Scientology Responds to Accusers’ Lawsuit with Denials and Countersuit
In court filings obtained, the Church of Scientology argued that the civil lawsuit omits ‘critical facts demonstrating that their claims are meritless’.
The case, initially filed in 2019 by four victims who claimed they were harassed and intimidated after reporting Danny Masterson for rape, has taken a new turn.
In its response, the church claimed that some of the accusers had no ‘independent corroborative evidence’ or could prove they ‘reasonably feared’ for their safety.
Church of Scientology Launches Counterattack
The Church of Scientology has launched a massive counterattack against a lawsuit brought by Danny Masterson’s four accusers, who claimed they were stalked, harassed, and threatened by the church after coming forward with their allegations.
In a barrage of new filings at Los Angeles Superior Court, the church’s legal team vehemently denied the accusations, calling them ‘meritless’ and ‘blatantly false’.
This counteroffensive comes after a month when the stay on the civil case was lifted at the urging of the accusers’ lawyers.
The case had been on hold since its initial filing in August 2019, waiting for the outcome of Danny Masterson’s criminal rape trial, which recently resulted in convictions and a significant prison sentence.
Accusers and Their Claims
The civil lawsuit against Danny Masterson, which also names the Church of Scientology and its leader, David Miscavige, was brought by four women.
Two of the women were Masterson’s ex-girlfriends, while the other two were listed as Jane Does 1 and 2.
Masterson was charged with raping three women but was convicted of raping Jane Does 1 and 2 in the criminal case.
The jury could not reach a verdict on Jane Doe 3, who was revealed to be one of the ex-girlfriends.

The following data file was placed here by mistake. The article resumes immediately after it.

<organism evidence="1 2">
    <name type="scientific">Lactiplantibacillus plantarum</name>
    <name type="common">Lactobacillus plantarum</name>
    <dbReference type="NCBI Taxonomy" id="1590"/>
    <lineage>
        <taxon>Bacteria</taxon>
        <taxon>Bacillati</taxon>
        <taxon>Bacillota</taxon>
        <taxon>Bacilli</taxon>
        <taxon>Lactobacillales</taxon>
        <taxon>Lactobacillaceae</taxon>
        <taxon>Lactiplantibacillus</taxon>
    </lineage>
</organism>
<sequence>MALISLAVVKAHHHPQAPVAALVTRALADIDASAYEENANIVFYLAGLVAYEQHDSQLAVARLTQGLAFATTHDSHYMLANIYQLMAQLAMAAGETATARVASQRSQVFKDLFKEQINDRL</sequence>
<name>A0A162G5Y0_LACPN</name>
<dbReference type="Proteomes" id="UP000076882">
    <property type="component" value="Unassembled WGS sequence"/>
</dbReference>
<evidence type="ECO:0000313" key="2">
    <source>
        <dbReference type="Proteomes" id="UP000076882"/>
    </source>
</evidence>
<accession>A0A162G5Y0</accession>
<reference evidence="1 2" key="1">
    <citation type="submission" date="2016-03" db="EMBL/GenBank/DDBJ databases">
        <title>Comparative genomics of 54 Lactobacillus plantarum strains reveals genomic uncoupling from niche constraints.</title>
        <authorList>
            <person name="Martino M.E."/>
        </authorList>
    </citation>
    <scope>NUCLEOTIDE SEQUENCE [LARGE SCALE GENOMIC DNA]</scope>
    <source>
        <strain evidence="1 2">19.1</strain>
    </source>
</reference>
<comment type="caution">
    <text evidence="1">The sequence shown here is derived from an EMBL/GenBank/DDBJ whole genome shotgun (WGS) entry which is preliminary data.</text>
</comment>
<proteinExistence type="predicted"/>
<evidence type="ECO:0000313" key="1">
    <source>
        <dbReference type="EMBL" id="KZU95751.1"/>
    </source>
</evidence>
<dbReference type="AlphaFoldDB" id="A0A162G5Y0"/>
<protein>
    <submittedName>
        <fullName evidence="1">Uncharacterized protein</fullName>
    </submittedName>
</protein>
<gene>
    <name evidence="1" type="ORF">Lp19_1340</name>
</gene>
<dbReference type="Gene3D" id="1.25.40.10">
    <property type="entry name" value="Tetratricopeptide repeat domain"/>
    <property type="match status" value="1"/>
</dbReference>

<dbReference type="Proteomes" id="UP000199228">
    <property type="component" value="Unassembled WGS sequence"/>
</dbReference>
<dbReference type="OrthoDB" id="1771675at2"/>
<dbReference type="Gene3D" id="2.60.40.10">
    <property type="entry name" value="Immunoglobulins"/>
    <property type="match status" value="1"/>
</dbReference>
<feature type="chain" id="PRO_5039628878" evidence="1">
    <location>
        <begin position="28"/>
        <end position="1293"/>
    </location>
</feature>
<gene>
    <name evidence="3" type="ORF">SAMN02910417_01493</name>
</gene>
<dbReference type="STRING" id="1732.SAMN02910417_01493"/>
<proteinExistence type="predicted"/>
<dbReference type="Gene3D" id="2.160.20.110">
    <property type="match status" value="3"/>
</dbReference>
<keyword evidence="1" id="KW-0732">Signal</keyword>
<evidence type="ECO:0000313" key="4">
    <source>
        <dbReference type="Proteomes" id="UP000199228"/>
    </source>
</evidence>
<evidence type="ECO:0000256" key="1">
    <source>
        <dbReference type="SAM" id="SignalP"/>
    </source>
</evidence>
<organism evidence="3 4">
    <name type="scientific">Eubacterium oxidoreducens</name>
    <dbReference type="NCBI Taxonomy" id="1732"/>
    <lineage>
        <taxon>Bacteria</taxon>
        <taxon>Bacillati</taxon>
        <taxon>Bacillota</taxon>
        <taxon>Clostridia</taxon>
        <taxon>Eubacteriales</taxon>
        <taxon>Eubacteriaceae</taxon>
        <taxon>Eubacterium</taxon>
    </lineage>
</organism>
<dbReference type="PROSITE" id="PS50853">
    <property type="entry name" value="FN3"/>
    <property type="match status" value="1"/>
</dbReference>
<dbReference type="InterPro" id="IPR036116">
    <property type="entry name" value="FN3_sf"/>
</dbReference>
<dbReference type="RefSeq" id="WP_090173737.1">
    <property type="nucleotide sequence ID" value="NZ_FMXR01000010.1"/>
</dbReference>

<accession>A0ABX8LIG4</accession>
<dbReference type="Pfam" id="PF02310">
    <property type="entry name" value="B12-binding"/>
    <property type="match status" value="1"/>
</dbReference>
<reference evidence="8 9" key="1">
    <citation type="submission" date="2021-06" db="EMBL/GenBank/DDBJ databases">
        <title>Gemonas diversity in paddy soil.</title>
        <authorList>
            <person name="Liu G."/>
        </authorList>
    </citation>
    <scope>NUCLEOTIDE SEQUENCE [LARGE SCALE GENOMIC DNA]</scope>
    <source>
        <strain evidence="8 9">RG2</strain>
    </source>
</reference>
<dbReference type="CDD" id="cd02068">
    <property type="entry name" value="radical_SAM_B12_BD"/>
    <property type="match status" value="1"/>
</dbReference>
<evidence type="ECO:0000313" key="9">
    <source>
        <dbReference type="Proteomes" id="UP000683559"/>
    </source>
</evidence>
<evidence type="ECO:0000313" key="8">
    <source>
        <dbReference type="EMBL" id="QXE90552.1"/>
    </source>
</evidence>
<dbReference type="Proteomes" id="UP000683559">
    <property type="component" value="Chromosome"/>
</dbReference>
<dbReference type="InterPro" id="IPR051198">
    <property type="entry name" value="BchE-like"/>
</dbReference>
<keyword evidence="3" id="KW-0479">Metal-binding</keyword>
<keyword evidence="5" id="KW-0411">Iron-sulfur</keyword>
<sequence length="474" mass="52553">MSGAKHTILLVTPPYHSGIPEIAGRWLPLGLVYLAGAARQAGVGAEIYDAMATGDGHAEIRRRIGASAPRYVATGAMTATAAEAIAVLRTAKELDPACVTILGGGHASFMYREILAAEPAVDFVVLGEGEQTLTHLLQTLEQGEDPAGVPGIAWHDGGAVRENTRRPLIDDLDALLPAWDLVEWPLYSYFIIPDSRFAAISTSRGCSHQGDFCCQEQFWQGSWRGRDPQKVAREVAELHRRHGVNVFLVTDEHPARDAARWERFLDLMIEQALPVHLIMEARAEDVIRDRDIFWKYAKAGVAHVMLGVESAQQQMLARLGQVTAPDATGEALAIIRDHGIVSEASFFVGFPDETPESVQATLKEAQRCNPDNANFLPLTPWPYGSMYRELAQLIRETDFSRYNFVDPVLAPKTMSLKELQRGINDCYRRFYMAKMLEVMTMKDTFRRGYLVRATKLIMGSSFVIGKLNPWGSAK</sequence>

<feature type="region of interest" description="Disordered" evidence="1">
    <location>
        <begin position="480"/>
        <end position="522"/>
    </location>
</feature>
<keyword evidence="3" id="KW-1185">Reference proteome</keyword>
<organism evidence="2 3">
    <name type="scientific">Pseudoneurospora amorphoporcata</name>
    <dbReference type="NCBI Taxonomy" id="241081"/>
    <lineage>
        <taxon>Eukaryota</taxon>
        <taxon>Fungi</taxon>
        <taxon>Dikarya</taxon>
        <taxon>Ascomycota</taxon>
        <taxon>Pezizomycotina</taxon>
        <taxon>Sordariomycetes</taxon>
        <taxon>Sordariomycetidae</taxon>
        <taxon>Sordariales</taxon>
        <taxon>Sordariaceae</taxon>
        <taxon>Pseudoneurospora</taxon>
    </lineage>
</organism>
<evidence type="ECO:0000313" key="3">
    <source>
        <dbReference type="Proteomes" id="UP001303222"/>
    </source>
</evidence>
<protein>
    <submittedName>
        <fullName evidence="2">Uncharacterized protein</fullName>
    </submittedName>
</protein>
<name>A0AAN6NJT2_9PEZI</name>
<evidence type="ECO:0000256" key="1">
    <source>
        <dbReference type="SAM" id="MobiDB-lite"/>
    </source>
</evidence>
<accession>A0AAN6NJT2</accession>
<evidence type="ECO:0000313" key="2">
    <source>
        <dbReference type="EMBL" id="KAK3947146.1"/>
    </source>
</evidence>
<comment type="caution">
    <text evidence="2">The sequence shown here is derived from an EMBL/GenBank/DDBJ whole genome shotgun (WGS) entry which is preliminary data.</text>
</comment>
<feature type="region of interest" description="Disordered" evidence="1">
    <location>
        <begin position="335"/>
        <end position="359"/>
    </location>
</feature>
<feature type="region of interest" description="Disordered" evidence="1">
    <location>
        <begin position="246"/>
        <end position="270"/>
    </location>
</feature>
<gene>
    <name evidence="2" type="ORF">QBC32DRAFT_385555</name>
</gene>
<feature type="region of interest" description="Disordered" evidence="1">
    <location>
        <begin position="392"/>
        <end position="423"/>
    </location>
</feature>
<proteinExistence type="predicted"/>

According to the civil lawsuit, when these women came forward to report Masterson’s crimes, the defendants allegedly conspired to stalk, harass, invade their privacy, and intentionally cause them emotional distress to silence and intimidate them.
Scientology’s lawyers opposed lifting the stay on the case and launched an aggressive counteroffensive against the four women.
They argued that many allegations involved acts of free speech and that the accusations omitted critical facts demonstrating the meritlessness of the claims.
Scientology also challenged the contention that ex-Scientologists waited years to report Masterson for rape out of fear of retribution, stating that Church doctrine does not prohibit reporting crimes.
The attorneys maintained that none of the named people accused of making threats was an ‘agent’ of the Church, nor had they ever worked for the Church.
They also denied the existence of a ‘fair game’ doctrine within the Scientology religion.
Allegations and Evidence
Scientology’s legal team argued that some of the accusers had no ‘independent corroborative evidence’ or could prove that they ‘reasonably feared’ for their safety.
They also stated that Scientology teachings are protected by a constitutional right to free speech.
Accusers’ Claims of Harassment and Intimidation
All four women in the lawsuit maintain that after they reported Masterson to law enforcement, they became victims of a harassment and intimidation campaign orchestrated by the Church.
Their claims include threats, stalking, damage to property, and harassment on social media.
The next hearing in the case is scheduled for November 22.
In this ongoing legal battle, the Church of Scientology is vehemently defending itself against the accusations brought by Danny Masterson’s accusers, setting the stage for a complex and contentious legal process.Share on Facebook «||» Share on Twitter «||» Share on Reddit «||» Share on LinkedIn